Texas A&M Wants the Public to Know How It Treats Its Dog Mascot, But Not Its Lab Dogs

Texas A&M Wants the Public to Know How It Treats Its Dog Mascot, But Not Its Lab Dogs

We're glad to see that Texas A&M's collie mascot, Reveille VIII, will be living in luxurious campus digs in retirement. And we're certainly glad for the university's PR machine that it was able to get the Houston Chronicle on its knees."  What we're less thrilled about is the distasteful timing: the announcement that this "AKC-registered pooch" has a view of the football stadium from her home at the Stevenson Companion Animal Life-Care Center comes on the heels of the university's decision to not release veterinary records for the dogs and cats it experiments on.

As we reported earlier this week, citing previously released records obtained by Animalearn, A&M has a history of a frowned-upon research practice called pound seizure, wherein institutions pull dogs and cats from city pounds. Woefully underfunded municipal shelters don't offer much in the way of stadium views. Between 2005-2008, A&M "acquired 474 live dogs from local shelters, primarily Lehman Animal Shelter in Giddings, Texas," according to Animalearn's study. "Records indicate that the dogs were euthanized at the university on the same day they were acquired from the shelter."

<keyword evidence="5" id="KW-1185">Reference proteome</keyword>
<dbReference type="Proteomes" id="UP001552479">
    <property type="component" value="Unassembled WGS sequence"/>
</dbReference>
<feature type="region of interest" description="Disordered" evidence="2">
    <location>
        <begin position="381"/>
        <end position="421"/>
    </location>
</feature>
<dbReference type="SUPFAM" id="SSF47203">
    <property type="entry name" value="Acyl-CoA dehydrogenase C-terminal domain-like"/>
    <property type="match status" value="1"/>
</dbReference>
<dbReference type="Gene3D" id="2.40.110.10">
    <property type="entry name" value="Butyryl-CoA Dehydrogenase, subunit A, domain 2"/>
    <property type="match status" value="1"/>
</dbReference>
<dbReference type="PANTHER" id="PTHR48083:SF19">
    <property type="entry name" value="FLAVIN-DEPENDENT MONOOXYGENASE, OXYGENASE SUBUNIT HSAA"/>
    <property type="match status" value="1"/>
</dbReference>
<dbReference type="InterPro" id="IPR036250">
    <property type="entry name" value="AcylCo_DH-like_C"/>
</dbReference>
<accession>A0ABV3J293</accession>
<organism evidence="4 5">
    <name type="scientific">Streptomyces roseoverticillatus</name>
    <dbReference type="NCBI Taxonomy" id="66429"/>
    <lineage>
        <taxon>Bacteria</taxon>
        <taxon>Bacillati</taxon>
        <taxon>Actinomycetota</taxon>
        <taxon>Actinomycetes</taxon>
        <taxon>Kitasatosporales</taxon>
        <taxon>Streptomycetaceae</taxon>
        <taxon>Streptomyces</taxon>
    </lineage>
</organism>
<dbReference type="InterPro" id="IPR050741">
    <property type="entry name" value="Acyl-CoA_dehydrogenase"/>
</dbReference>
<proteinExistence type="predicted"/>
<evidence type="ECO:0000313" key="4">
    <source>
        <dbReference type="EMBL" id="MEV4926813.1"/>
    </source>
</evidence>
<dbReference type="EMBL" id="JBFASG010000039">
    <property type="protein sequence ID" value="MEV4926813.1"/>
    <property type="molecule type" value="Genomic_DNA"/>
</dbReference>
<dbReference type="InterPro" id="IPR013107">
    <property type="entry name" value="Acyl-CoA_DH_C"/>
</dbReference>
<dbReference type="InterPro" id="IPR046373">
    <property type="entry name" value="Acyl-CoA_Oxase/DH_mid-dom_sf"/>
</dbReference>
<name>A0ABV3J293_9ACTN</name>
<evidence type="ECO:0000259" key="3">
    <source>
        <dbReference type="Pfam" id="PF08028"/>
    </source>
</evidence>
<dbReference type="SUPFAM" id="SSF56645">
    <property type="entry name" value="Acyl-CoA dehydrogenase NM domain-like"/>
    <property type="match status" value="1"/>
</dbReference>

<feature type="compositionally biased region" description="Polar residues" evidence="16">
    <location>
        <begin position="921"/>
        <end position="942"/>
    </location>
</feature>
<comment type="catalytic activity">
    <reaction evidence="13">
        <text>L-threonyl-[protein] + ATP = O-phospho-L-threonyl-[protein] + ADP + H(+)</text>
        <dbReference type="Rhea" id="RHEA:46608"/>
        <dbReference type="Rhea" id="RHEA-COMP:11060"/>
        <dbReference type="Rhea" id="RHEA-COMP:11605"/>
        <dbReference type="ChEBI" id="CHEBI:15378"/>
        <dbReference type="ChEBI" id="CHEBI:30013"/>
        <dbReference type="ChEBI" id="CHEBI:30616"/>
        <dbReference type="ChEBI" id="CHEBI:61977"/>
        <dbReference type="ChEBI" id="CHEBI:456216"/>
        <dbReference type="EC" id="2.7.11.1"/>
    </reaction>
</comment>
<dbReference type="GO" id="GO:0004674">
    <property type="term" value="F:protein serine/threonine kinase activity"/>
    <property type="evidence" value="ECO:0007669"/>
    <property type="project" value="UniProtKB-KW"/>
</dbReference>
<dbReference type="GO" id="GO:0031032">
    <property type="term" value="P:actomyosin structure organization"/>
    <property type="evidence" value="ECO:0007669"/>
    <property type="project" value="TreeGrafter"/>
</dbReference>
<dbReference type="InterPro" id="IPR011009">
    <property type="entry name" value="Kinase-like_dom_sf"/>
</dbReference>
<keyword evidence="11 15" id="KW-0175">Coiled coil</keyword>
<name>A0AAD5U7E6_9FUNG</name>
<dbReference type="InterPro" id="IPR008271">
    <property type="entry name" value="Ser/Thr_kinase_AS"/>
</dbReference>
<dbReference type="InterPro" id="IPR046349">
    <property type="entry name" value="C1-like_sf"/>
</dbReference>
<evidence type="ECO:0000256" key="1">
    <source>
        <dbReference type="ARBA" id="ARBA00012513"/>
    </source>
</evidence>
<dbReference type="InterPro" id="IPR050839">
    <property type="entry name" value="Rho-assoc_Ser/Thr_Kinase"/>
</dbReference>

Our objection in this case is not to the animal research itself — that's a discussion for another occasion —  but to the university's lack of transparency, backed by an opinion from the Texas Attorney General's Office. A&M's ability to withhold veterinary records is based on the dubious finding of a veterinarian-client privilege, with the "client" being the owner of the animals. A client may release the records, but is not compelled to. But since A&M is a public university, it would seem to us that the public is the client, and therefore the owner of the animals. So it doesn't seem unreasonable that the public should be able to keep tabs on such research.

The well-being of lab animals is subject to federal requirements. We think the public interest is better served by a university showing that it's adhering to the Animal Welfare Act, as opposed to pre-packaging a puff piece showing off how many bedrooms a particular collie has access to. 

University officials obviously have pride in their football program and mascot. They ought to have enough pride in how they care for the animals in their labs. At the very least, they ought to have enough respect for the public to be transparent. 

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